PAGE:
Putting PEKK in the 3D Printing Spotlight with Oxford Performance Materials

By Michael Molitch-Hou | Engineering.com | Ontario, http://www.engineering.com/

April 28th, 2017

According to market research firm Markets and Markets, the 3D printing materials industry will be worth $1.4 billion by 2021. In many ways, additive manufacturing (AM) is coming into its own in the industrial space and the key to unlocking its potential are the materials that it uses.

When it comes to mechanical properties, performance under high temperatures, and chemical resistance, there’s one family of polymers that rules them all: polyetherketone. One company in particular, Oxford Performance Materials (OPM), has built itself up on a foundation of polyetherketoneketone (PEKK) with its own PEKK material, dubbed OXPEKK. 

A patient-specific OsteoFab cranial implant 3D-printed by OPM. (Image courtesy of OPM.)

 

 

 

 

 

 

 

 

 

 

 

A patient-specific OsteoFab cranial implant 3D-printed by OPM.

(Image courtesy of OPM.)

So far, OXPEKK hasn’t steered OPM wrong, as the company has been enlisted to 3D print 600 components for Boeing’s space taxi, the Boeing CST-100 Starliner spacecraft. To learn more about this material and the company itself, ENGINEERING.com spoke with OPM CEO Scott DeFelice. 

Building on the Power of PEKK

A semicrystalline polymer with a glass transition temperature of 162°C (323.6°F), PEKK is chemically resistant and exhibits good structural performance in high temperatures. For these attributes, PEKK has been used in industries as diverse as medicine, aerospace and oil and gas. PEKK can withstand the volatile chemicals of oil extraction and some of the extreme temperatures of an aircraft engine (though not top engine temperatures that can reach up to 2000°C). At the same time, the material is lighter and cheaper than aluminum, making it a cost-effective alternative in many of these high-performance industries.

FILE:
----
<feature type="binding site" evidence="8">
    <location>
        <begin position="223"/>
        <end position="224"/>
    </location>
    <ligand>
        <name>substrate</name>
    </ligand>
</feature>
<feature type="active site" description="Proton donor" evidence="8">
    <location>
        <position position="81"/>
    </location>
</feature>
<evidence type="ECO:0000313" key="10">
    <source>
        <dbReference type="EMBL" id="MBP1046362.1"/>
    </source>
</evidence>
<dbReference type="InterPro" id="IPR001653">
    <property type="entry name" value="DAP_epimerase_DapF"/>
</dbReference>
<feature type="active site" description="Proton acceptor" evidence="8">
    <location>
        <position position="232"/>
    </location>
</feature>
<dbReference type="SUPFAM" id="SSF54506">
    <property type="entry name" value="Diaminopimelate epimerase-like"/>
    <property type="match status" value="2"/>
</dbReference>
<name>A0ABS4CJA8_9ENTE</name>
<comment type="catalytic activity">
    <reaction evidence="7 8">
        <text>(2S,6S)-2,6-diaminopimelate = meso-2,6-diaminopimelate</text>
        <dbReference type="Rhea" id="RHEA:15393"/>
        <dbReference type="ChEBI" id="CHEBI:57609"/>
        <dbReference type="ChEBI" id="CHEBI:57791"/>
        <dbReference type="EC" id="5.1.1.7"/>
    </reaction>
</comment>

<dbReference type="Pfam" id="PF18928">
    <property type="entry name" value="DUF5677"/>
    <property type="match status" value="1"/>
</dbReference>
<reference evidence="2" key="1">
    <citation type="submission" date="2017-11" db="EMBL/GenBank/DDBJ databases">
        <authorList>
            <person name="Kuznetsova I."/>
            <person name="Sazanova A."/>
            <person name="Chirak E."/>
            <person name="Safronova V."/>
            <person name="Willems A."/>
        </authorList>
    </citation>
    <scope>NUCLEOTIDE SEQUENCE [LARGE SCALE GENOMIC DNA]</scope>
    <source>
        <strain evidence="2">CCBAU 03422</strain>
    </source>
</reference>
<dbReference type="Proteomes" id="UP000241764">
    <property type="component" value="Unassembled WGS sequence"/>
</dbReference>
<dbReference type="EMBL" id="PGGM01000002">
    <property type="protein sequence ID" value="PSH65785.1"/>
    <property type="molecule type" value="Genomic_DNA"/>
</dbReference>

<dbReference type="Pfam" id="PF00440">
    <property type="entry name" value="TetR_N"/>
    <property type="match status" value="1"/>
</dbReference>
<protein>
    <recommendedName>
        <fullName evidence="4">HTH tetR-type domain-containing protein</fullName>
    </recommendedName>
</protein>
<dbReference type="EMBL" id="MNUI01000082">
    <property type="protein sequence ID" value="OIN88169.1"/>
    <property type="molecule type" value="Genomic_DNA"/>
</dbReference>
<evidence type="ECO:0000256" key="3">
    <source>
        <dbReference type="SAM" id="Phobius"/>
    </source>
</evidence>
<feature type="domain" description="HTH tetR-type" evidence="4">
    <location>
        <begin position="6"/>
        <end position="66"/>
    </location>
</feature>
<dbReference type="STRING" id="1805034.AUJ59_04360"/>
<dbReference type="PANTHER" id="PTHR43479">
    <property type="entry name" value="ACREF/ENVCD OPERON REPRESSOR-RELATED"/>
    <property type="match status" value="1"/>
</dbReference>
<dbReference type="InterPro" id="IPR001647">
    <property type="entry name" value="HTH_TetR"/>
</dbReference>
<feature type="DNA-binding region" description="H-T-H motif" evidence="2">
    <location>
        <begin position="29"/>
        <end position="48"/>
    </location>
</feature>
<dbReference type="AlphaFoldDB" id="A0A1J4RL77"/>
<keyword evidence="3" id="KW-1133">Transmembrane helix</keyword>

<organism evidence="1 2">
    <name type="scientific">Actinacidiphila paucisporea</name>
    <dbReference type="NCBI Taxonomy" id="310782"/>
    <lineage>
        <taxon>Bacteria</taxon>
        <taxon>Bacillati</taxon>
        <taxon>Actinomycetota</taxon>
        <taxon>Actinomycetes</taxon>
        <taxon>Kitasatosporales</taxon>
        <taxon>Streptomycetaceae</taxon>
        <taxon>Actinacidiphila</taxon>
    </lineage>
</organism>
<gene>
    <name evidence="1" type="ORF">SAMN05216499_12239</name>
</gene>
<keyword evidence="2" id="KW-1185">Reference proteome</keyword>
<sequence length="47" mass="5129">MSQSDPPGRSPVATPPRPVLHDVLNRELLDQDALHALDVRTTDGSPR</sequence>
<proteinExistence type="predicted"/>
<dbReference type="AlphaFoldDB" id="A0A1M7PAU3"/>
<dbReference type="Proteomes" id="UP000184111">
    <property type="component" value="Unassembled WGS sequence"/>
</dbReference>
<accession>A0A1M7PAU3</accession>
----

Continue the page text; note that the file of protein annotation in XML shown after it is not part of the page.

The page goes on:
According to DeFelice, OPM was founded as a materials science company in 2000 for the specific purpose of taking PEKK to market, though not initially intending it to be used in AM. Over the next seven years or so, the firm developed a wide range of processes and applications for PEKK. “If it’s melted or formed, we’ve probably done it and had a lot of exposure to it,” DeFelice said.

 

After selling the material in the biomedical, aerospace, semiconductor and oil and gas industries throughout the 2000s, DeFelice said that two industrial trends started to converge. In the mid-2000s, surgeons that had been using the company’s material in extruded form to machine spinal implants started asking OPM about the possibility of 3D printing PEKK. Meanwhile, as OPM sold PEKK as molded and extruded parts to the aerospace industry, the U.S. Air Force was exploring the concept of 3D printing with high-performance polymers for the F-35.

“Our material already had acceptance in these highly demanding markets, so the question we put to ourselves was, given our deep knowledge on material science, should we develop an AM technology? That’s what sent us down that road.”

Producing OXPEKK